North's economy facing 'serious problems'


NORTHERN IRELAND’S economy is facing “very serious problems” if the euro zone crisis deepens, a report by accountants PricewaterhouseCoopers has warned.

The Economic Outlook study makes for gloomy reading with findings that almost 11,000 private-sector jobs north of the Border have gone in the past two years.

Not only is the North’s economy lagging behind the rest of the UK, but the prognosis is even worse, with predictions for the regional economy to shrink even further, according to the report.

The greatest employment losses came in construction and retail, which both shed more than 5,000 jobs. The only sector to grow was manufacturing, where job numbers increased marginally, by more than 1,000.

Retired University of Ulster economist Mike Smyth said that while he could not dispute the findings of the PwC audit it was important to look to the future with a positive attitude.

“It’s no lie that we’re lagging behind but that’s why we need a differential rate of corporation tax,” he said.

“There needs to be the political will to turn this situation around. We’re a regional economy and a peripheral member of the EU. We don’t have our own exchange rate and we’ve almost no control over taxes, so of course if the UK economy is weak we are going to be even weaker.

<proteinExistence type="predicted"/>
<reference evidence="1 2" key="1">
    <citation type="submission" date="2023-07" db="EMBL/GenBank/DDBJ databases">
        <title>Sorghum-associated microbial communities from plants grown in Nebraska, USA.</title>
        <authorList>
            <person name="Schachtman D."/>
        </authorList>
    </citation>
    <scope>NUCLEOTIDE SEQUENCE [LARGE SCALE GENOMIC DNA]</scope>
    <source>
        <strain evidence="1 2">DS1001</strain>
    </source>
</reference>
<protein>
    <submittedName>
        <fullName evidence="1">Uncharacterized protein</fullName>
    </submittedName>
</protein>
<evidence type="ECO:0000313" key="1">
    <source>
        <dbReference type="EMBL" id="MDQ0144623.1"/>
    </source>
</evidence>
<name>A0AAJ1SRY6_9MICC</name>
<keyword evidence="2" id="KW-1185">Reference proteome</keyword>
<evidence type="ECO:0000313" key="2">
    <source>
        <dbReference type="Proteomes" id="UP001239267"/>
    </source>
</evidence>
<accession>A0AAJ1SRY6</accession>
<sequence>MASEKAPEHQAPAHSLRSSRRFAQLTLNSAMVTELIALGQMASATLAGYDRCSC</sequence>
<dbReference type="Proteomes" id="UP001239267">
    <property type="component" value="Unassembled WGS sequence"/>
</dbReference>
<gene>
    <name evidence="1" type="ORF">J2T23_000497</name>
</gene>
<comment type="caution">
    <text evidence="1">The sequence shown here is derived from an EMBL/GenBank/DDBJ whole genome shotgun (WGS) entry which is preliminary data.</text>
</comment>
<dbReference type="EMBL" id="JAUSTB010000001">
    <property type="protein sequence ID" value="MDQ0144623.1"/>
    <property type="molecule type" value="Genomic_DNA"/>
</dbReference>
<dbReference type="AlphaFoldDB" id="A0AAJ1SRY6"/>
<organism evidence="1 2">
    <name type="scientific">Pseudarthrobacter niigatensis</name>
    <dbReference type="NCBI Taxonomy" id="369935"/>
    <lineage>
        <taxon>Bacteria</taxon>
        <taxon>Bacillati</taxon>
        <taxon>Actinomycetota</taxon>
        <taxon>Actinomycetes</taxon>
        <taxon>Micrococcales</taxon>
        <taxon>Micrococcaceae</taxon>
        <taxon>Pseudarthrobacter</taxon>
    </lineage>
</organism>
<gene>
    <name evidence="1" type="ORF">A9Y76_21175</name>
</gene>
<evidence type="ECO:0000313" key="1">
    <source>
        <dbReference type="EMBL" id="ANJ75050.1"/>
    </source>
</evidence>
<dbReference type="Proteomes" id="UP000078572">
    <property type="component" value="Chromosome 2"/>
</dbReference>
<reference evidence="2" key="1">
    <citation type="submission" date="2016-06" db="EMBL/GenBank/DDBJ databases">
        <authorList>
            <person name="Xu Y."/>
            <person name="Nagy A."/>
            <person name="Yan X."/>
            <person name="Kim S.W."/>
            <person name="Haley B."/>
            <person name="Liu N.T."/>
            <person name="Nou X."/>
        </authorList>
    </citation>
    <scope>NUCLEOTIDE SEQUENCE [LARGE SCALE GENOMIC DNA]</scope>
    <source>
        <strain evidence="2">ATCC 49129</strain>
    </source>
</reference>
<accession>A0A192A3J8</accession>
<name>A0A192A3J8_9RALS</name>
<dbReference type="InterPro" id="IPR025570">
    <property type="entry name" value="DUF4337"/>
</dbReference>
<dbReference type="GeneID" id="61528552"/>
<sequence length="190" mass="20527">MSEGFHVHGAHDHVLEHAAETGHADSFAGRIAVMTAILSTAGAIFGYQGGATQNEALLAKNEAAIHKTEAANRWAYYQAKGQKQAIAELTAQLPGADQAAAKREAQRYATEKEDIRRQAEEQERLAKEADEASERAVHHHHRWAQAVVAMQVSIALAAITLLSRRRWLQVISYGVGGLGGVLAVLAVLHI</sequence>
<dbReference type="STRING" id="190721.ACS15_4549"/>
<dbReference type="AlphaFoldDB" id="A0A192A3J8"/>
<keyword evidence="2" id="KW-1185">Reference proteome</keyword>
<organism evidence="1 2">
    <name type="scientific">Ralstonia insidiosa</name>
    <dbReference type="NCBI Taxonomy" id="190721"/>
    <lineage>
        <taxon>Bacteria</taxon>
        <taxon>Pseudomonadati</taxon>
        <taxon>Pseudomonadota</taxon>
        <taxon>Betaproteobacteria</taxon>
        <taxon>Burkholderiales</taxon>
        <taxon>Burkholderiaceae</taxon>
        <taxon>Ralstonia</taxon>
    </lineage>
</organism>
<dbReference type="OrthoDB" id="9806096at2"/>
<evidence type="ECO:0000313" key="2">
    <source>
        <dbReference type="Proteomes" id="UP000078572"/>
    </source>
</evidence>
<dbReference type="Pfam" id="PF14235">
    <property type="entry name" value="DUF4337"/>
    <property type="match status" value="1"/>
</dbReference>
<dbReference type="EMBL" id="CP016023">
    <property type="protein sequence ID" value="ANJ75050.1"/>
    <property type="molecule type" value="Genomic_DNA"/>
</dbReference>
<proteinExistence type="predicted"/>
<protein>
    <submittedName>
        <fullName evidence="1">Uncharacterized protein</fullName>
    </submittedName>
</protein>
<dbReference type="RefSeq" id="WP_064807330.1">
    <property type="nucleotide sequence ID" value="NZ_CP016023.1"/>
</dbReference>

“There’s no will to use the few levers we have – for example, bringing in water charges or increasing university fees.

“PayPal is putting 1,000 jobs into Dundalk – why do you think that is? We need to be able to compete with that sort of investment and without a more competitive rate of corporation tax we haven’t a hope in hell.”

PwC economist Esmond Birnie believed the only hope of recovery was if the euro zone crisis diminished.

“Over the past two years, Northern Ireland has continued to attract outside investment and reinvestment. A number of our larger manufacturing exporters have also been successful in export markets and we have even seen some modest growth in manufacturing employment,” he said.

“The problem is that too few local companies are internationally competitive and our historic reliance on steady public spending growth means that Westminster’s austerity programme is hampering the NI Executive’s ability to commission major infrastructure programmes.

“If the euro zone crisis is dealt with, we can expect recovery to begin next year, but if the crisis deepens we are facing very serious problems indeed.”

Stormont Minister of Finance Sammy Wilson pointed out that Northern Ireland’s unemployment rate was still below the UK average.

“That’s not to be complacent, but I think that we have sought to take what action we can take to try and keep the economy afloat in very, very difficult times,” he said.